With an intense and adrenaline-fueled “go-getter” mindset, many gym-goers may be surprised to know that the secret to improving their workout routine just might be to simply… slow down. That’s right, slow down, and breathe.
Many people may view practicing yoga and working out in the gym as two separate pursuits however this article will explain how the two can be used hand-in-hand in order to improve overall strength and stamina in the gym.
1. Practicing Yoga Requires You to Focus on Your Breath
The focus of breath is the foundation of yoga and is the first thing that a beginner yogi is taught. This isn’t some Hindu mumbo-jumbo, but actually an essential technique to use in order to remain centered.
In yoga, and often times in the gym, we are faced with physical challenges. During these challenges, our muscles may tense up and our stress levels may rise as we strive to complete these physical tasks. Whether it be holding a difficult yoga posture, finishing a heavy set, or simply getting through that last minute on the treadmill, being able to come back to your breath and be more present are useful tools that can be used in enhancing overall endurance.
2. Practicing Yoga Can Improve Your Form
Research has proven that yoga exercises improve posture and overall back health through certain stretches and muscle building techniques. This will improve holistic strength, alignment, and overall strength and flexibility. With the habit of maintaining good posture, the form is highly likely to improve during your workout. When a proper form is achieved during a workout, injuries are prevented and the intended muscle groups that you’re working are better targeted.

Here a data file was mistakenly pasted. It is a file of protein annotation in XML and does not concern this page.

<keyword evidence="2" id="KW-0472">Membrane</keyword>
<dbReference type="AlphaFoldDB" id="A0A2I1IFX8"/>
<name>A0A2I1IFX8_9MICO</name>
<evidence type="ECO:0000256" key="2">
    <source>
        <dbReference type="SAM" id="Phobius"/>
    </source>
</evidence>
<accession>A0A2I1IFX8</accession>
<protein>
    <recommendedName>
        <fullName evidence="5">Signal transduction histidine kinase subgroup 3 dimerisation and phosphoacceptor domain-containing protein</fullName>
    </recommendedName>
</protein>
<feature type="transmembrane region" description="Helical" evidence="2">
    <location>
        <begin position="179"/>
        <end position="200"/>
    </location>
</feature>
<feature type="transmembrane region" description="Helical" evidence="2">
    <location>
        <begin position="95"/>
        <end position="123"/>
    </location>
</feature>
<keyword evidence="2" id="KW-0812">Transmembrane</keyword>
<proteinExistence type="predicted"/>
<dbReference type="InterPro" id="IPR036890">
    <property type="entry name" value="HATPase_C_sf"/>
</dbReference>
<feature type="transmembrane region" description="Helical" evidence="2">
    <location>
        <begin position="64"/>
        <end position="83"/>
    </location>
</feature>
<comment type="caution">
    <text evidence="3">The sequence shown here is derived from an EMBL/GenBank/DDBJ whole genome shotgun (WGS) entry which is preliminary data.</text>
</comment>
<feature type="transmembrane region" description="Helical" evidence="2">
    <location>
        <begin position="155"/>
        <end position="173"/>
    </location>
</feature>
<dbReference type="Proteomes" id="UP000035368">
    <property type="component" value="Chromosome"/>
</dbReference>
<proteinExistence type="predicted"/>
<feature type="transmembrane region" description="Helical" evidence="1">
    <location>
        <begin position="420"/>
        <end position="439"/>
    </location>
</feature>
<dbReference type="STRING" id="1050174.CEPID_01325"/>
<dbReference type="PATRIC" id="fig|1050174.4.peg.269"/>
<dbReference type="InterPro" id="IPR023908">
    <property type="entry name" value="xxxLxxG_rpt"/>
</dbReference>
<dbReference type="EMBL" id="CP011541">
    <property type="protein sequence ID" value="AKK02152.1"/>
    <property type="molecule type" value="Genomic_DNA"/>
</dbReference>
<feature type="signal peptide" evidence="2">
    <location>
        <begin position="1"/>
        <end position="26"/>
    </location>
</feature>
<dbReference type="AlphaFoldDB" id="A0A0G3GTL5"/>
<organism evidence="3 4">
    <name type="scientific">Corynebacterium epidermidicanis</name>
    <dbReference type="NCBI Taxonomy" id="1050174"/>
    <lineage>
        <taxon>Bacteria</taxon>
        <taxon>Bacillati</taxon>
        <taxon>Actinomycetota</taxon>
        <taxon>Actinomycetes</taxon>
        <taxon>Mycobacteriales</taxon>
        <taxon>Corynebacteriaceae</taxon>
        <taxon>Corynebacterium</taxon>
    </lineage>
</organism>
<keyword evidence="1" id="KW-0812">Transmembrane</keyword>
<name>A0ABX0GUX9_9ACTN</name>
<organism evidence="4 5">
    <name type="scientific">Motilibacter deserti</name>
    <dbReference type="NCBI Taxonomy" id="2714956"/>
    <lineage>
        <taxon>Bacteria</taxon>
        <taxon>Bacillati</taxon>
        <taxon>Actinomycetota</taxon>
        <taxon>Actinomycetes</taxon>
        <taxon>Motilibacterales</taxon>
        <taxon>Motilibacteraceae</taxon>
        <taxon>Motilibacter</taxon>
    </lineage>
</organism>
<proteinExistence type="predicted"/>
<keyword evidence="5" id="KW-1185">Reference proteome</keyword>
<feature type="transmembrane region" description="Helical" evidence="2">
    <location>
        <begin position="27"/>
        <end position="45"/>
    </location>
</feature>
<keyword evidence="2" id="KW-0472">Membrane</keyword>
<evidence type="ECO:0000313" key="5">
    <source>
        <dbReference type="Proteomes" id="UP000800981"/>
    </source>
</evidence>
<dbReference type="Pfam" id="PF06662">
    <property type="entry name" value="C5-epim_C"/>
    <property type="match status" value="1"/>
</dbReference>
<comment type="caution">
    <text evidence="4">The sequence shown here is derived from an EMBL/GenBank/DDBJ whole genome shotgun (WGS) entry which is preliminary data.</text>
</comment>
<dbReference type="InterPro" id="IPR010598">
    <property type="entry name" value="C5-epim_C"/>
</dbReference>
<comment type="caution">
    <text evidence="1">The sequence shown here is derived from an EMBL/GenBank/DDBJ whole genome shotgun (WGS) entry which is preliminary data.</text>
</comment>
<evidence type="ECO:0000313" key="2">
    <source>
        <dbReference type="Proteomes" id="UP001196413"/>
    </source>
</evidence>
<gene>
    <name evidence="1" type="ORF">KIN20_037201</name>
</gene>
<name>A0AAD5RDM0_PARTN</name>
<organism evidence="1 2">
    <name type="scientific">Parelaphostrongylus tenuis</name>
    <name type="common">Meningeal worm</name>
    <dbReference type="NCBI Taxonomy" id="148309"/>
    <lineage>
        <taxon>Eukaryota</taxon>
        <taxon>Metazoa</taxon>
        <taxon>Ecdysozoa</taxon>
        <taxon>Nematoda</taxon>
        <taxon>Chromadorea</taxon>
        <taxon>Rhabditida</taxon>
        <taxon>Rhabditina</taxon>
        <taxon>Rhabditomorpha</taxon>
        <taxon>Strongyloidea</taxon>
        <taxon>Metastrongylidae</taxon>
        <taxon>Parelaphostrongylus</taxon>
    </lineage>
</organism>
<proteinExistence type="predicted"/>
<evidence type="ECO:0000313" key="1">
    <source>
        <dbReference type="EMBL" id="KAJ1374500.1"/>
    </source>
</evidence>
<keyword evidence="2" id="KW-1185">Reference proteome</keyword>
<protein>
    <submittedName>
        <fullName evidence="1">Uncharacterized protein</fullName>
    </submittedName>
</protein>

Yoga also promotes balance, which is helpful in order to properly carry out certain gym exercises. For example, the Bulgarian Split Squat requires a person to balance on one foot in front of them while the other foot is placed on a bench behind them. This puts all of the person’s body weight on the leading foot, therefore bringing an emphasis to all of the muscles in the leading leg, as well as bringing engagement to the core in order to hold balance. However, with poor balance skills, one might not be able to complete this exercise effectively.
Yoga is known to improve both balance and flexibility through many postures. When first learning to improve balance, one might find the help of props such as foam blocks to be useful. Foam blocks can be used to “bring the floor to you”. For example, there are many yoga poses that require you to place your hands on the floor. When using a yoga block to assist your practice, you can place a block on the ground in front of you and use it to bring the floor closer to you. This avoids the struggle of being off-balance while building the flexibility it takes to reach the ground.
3. Practicing Yoga Helps to Build Extra Strength
Never underestimate the power of bodyweight! One good Vinyasa Power class could easily leave you sweaty and sore the next day as yoga is known to build strength through compound movements. Practicing yoga can cover the three mechanisms of muscle growth: progressive overload, metabolic stress, and mechanical damage.